With regard to antibiotics, physicians and the public have each been enablers of the other. Patients want them and we doctors supply them. There’s nothing evil about this arrangement. Antibiotics are one of medicine’s towering achievements and have saved millions of lives. Shouldn’t we prescribe them to patients who need them? Of course we should. But why do we prescribe them to patients who don’t?
Before you race to the comment section to accuse me of being a self-righteous preacher, realize that throughout my blog, I have confessed my own mistakes and shortcomings, and will continue to do so. (Yes, many commenters have enthusiastically assisted me in this effort.) So, when I throw a stone at the medical profession, I am also in the line of fire.
I have since the heady days of medical internship, been a conservative practitioner, preserving my soul even after completing training where medical overtreatment was worshiped. In medicine, less is so much more. I wish that more patients and more of us subscribed to the philosophy of medical parsimony.
Why would a physician prescribe an antibiotic that is not needed?
First, there are times when the medical situation is murky, and the physician may be unsure if an antibiotic is truly needed. If there is concern about this patient, then the doctor may understandably prescribe the antibiotic, just in case the illness is a bacterial infection. (antibiotics are effective against bacterial infections, but are not effective against more common viral infections including common colds.) Doctors often must make recommendations and decisions based on incomplete information. Wouldn’t it be nice if we knew with 100% certainty if a sick patient needed surgery, as many medical malpractice attorneys believe?
However, I am not referring to prescribing antibiotics when the clinical situation is unclear. I refer to situations where they are clearly not indicated, and should not have been prescribed.
Over the years, I have seen numerous cases of “diverticulitis,” “sinusitis,” “touches of pneumonias,” upper respiratory infections, coughs, colds and various sore throats all treated with antibiotics. Many of these patients received a second course of antibiotics when the condition persisted or recurred. In many of them, these drugs were simply not needed. Don’t think that antibiotics were mere placebos. Unlike true placebos, antibiotics have real medical risks and can cause harm.
Of course, it’s possible that my medical judgment is flawed and that these patients truly needed antibiotics, and it was lucky these folks had sharper physicians who recognized this. However, ask any doctor – including yours – if the antibiotic trigger is pulled too quickly. If the doctor says no, then get a second opinion.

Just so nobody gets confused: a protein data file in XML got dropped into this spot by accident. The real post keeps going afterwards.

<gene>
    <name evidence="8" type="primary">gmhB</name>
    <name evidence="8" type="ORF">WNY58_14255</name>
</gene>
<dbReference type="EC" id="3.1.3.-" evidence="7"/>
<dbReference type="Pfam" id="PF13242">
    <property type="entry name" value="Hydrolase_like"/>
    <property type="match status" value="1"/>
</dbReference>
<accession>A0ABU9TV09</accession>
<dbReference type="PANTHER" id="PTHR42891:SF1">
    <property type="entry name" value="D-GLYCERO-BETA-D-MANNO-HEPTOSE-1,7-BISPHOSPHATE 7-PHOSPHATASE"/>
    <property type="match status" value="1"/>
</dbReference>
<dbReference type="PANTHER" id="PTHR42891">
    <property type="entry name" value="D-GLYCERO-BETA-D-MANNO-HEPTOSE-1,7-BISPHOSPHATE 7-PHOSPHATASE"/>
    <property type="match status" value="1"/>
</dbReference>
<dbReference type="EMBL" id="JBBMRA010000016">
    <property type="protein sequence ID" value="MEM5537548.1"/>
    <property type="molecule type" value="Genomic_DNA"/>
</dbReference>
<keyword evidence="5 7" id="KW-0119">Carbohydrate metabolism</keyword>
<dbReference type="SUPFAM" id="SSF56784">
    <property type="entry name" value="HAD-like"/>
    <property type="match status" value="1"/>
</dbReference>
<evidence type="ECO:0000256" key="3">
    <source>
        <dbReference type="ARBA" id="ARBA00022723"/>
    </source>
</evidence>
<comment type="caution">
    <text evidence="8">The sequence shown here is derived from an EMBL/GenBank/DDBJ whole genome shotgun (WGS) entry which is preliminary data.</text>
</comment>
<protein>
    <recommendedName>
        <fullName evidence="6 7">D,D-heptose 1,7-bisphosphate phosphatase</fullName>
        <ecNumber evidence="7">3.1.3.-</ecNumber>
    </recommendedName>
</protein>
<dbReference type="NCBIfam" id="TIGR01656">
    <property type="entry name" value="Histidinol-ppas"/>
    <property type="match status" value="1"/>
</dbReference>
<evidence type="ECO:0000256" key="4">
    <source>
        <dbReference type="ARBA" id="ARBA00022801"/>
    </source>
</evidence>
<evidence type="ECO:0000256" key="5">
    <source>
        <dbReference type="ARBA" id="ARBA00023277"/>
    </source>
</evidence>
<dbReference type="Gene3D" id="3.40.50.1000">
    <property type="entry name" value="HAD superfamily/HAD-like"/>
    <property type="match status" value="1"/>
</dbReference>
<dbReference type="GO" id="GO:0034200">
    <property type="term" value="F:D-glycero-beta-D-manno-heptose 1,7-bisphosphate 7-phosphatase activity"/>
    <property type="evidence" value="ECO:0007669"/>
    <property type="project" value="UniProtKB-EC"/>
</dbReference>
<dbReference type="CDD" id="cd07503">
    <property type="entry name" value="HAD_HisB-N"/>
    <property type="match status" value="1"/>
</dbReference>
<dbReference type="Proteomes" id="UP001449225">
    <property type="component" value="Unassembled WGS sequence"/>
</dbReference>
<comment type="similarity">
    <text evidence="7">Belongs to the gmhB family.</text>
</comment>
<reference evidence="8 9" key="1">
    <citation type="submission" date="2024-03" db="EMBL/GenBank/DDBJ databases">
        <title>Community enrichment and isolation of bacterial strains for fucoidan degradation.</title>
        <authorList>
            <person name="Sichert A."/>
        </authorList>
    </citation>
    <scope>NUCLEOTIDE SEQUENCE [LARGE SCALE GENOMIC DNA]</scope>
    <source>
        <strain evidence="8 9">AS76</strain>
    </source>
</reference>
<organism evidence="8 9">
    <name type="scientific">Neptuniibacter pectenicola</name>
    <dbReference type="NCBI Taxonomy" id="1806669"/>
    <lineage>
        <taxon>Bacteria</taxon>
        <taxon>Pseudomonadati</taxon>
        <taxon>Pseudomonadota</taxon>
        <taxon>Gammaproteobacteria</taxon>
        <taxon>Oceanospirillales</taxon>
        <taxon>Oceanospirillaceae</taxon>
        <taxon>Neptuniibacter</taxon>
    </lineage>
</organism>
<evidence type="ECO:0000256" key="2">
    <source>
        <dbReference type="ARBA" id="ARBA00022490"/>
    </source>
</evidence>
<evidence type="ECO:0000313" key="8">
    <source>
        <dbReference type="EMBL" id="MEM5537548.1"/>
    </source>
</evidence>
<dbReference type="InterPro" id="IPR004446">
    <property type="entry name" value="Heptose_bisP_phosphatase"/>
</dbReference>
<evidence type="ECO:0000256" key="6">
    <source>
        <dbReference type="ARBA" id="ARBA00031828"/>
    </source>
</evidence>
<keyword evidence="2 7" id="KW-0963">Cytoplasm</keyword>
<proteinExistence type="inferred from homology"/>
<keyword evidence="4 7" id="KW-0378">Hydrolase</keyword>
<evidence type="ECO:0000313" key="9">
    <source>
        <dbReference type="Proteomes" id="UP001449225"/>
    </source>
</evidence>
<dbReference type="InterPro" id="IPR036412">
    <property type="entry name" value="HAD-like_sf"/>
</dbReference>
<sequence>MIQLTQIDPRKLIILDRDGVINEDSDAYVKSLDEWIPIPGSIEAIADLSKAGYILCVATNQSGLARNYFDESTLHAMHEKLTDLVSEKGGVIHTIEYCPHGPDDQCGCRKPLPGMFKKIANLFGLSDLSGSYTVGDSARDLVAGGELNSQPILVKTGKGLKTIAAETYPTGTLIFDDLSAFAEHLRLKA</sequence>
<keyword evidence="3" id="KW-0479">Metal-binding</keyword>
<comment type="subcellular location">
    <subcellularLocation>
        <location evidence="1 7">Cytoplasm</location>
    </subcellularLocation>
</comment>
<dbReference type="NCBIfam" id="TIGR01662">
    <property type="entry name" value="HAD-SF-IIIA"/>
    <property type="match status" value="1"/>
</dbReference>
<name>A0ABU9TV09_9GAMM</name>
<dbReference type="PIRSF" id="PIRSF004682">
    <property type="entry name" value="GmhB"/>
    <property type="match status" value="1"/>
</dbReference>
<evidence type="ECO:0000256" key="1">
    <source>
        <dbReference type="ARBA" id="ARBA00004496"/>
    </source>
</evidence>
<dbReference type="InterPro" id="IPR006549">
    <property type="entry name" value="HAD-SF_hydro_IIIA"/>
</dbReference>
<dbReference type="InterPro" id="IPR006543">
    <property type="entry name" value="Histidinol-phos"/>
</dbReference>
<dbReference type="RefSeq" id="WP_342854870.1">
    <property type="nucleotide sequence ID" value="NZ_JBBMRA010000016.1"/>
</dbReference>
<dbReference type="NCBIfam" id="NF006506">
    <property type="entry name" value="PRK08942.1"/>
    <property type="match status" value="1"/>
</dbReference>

So, why does this happen?
- Patients demand it, convinced that they need it. This belief is strengthened if prior physicians have provided them with antibiotic Kool Aid for the same viral symptoms.
- Patients who are told only to rest and drink fluids may not believe they received sufficient medical care. “He did nothing for me. Who needed this appointment? For this I took off work?”
- It may take 15 minutes to convince a patient that antibiotic are not needed, and only 10 seconds to prescribe one. Additionally, some patients can’t be convinced by any argument.
- Physicians want to keep their patients satisfied. This will become more relevant when patient satisfaction reporting will be tied to physician reimbursement. Won’t that be ironic if lower quality care that patients approve of will reward doctors?
- Physicians may falsely believe that prescribing an antibiotic reduces their legal vulnerability, arguing that the antibiotic is evidence of active treatment against the condition. For some reason, physicians don’t fear being sued if an unnecessary antibiotic causes a medical complication or a serious side-effect.
Overutilization of antibiotics costs money and exposes patients to unnecessary risks. I’m also philosophically hostile to any treatment or medical test that is not needed. Additionally, medical experts have warned us for a few decades that the tsunami of antibiotics that are prescribed so casually is breeding out superbugs that resist our available antibiotics. It is tragic when a patient is severely ill from a true bacterial infection, and the necessary antibiotics won’t work because the germ overpowers it.
So, the next time you have the sniffles and you’re in your doctor’s office, make sure you demand the right treatment. And, if you leave without a prescription, don’t feel that the doctor did nothing for you. He may have done quite a lot for you. And, that’s nothing to sneeze at.
Michael Kirsch is a gastroenterologist who blogs at MD Whistleblower.